Delivering Comfort and Food In Jewish Cleveland

Twice a week, Katie, a Holocaust survivor, gets a friendly knock on her door – it’s a meal being delivered to her home by a volunteer through Jewish Family Service Association (JFSA). “I can't stand up or walk as much as I used to be able to,” Katie said. “So, I really appreciate having the meals come to me. But I enjoy the people who deliver it even more; they're such lovely, wonderful people.”

Katie is one of hundreds of people every week in our community who receive hot meals through JFSA, a Jewish Federation of Cleveland beneficiary agency. “Our clients know that JFSA is here for them. They know they can count on us,” said Jamie Lowy, associate director, caring at home with JFSA. “About a quarter of the clients we serve hot kosher meals to are Holocaust survivors. When the COVID-19 pandemic began, there was so much fear and anxiety for them. This heighted sense of confinement brought back painful memories for many, especially as it related to food security. Knowing they had this reliable source of food was so important to them on many levels.”

For nearly 20 years, JFSA has been feeding those in need throughout our community. When the COVID-19 pandemic arrived in Northeast Ohio, JFSA staffers stepped up to meet the rapidly increasing demand. “When the stay-at-home order was issued, many of our volunteers could no longer deliver meals so the JFSA team delivered them ourselves. It was amazing to be able to do that,” said Lowy. “These are our family members. These are someone's parent and grandparent. We felt compelled to make sure that these people were taken care of.”

Once community members could resume delivery duties, a new, younger crop of volunteers emerged. Some were high school students, some college students, and some even families with younger children. “We were overwhelmed by the number of people who wanted to help care for the community during this difficult time,” said Lowy. “It made a lasting impression on our clients, too. These volunteers are our heroes.”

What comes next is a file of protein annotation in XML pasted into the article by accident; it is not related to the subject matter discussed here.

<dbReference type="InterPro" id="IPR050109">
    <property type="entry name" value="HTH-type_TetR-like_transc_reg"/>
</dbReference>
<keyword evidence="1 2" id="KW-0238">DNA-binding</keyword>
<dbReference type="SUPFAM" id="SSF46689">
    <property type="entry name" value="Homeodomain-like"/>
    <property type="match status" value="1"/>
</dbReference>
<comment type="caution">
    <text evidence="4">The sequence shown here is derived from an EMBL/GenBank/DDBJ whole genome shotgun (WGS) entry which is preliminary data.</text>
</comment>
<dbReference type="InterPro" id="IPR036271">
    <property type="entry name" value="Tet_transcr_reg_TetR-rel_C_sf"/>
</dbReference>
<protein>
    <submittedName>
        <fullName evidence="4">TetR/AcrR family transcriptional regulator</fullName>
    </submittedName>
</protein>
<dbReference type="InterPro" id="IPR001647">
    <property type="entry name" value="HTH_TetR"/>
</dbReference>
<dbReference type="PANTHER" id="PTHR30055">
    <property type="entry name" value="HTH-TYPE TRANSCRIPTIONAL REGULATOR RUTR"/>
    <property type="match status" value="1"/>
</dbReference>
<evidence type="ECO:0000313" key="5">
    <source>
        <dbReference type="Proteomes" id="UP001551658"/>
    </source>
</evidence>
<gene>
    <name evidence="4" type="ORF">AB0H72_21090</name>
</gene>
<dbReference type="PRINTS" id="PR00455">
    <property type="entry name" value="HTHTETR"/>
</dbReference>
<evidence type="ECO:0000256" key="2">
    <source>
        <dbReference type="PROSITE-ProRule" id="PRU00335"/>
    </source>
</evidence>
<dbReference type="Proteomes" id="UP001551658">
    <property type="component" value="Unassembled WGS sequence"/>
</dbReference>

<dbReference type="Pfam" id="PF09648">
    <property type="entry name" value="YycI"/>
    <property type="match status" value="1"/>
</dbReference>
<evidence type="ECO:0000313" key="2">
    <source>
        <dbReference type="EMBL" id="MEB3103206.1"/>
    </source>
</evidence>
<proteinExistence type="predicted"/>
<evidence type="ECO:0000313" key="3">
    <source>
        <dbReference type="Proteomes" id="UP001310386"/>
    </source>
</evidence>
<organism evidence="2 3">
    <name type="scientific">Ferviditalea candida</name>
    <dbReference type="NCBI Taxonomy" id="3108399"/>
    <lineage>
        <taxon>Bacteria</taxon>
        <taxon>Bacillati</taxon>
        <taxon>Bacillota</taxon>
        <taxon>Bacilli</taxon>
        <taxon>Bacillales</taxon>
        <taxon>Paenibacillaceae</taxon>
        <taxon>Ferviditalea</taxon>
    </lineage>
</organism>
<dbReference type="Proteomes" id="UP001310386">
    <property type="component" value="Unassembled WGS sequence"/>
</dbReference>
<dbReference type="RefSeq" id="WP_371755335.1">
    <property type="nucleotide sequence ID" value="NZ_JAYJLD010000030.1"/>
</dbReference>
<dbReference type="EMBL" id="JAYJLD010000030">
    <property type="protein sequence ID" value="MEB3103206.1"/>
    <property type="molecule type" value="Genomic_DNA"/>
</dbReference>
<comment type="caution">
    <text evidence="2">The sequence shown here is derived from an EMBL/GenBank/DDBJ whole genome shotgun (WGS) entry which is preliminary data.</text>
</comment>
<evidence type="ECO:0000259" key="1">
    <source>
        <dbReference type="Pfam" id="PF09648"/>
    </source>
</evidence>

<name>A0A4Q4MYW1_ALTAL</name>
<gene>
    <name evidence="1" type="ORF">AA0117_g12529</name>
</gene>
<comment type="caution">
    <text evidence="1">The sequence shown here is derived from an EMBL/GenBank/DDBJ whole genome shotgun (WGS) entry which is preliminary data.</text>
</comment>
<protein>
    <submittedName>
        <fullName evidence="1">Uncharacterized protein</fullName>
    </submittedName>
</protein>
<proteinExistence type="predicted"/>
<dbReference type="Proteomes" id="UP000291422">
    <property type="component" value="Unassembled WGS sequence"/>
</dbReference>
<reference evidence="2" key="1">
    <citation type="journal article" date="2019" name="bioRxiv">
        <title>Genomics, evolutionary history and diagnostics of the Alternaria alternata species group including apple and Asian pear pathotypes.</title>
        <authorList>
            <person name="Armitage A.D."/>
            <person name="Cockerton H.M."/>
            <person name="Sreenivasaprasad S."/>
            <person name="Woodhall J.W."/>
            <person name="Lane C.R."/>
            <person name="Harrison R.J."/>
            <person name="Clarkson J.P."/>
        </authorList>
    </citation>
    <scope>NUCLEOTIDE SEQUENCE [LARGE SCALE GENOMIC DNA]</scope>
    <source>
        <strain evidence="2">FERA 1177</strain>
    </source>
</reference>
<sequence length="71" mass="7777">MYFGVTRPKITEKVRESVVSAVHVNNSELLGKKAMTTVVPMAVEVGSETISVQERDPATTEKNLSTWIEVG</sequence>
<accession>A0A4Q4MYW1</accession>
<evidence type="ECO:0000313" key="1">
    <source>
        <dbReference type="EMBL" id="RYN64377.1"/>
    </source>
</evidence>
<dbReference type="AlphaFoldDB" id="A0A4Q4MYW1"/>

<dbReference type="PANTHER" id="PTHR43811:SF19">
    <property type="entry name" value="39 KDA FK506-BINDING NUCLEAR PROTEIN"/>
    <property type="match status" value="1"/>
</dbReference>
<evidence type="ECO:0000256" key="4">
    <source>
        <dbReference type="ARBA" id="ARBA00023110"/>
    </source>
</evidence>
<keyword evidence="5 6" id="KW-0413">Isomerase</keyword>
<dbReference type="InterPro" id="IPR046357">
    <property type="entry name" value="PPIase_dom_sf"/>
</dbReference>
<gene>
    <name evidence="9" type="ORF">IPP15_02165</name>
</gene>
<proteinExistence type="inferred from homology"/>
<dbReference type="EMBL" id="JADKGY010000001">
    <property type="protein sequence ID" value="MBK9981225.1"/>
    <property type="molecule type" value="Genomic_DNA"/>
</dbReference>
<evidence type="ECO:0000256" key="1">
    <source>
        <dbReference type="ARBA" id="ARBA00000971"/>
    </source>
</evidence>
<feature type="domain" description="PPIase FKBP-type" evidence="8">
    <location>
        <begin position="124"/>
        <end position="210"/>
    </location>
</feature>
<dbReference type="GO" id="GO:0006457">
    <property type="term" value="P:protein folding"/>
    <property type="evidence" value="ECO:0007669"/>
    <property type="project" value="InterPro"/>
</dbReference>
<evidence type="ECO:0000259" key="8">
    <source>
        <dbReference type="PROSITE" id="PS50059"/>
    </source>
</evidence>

Sue is one of those newer volunteers. Over the summer, she brought her children on her routes. “Planting those seeds early was important,” said Sue. “One of my sons was struggling with what he should do for his Bar Mitzvah project. I felt this was the perfect learning opportunity for him to see what it means to give back, and it only took a few deliveries to see the impact he was making.”    

For Katie, it’s a chance to ‘wake up early and put (herself) together.’ Sometimes, the volunteers are the only people she sees during the week. “I have the same people delivering and I get to know them,” Katie said. “I look forward every time I know they're coming. We have very nice conversations and I enjoy everything they do and everything we talk about.”

Many volunteers are not just delivering food, they’re going above and beyond to help the client. That includes picking up medication from the pharmacy, going grocery shopping, and even just bringing the mail in. “We’re there for them like we would our own family,” said Lowy. “When our volunteers go to their homes, they bring a positive energy that provides emotional support. They make the client feel like they are the only ones who matter.”

“It’s amazing the connections you can make in that short amount of time you’re there,” said Sue. “Even through their masks, you can see the smiles and their eyes light up. And while I know I’m giving my time to them, I’m getting even more back in return.”

For more information on how Federation is assisting with food insecurity, contact Melanie Halvorson at 216-593-2868.

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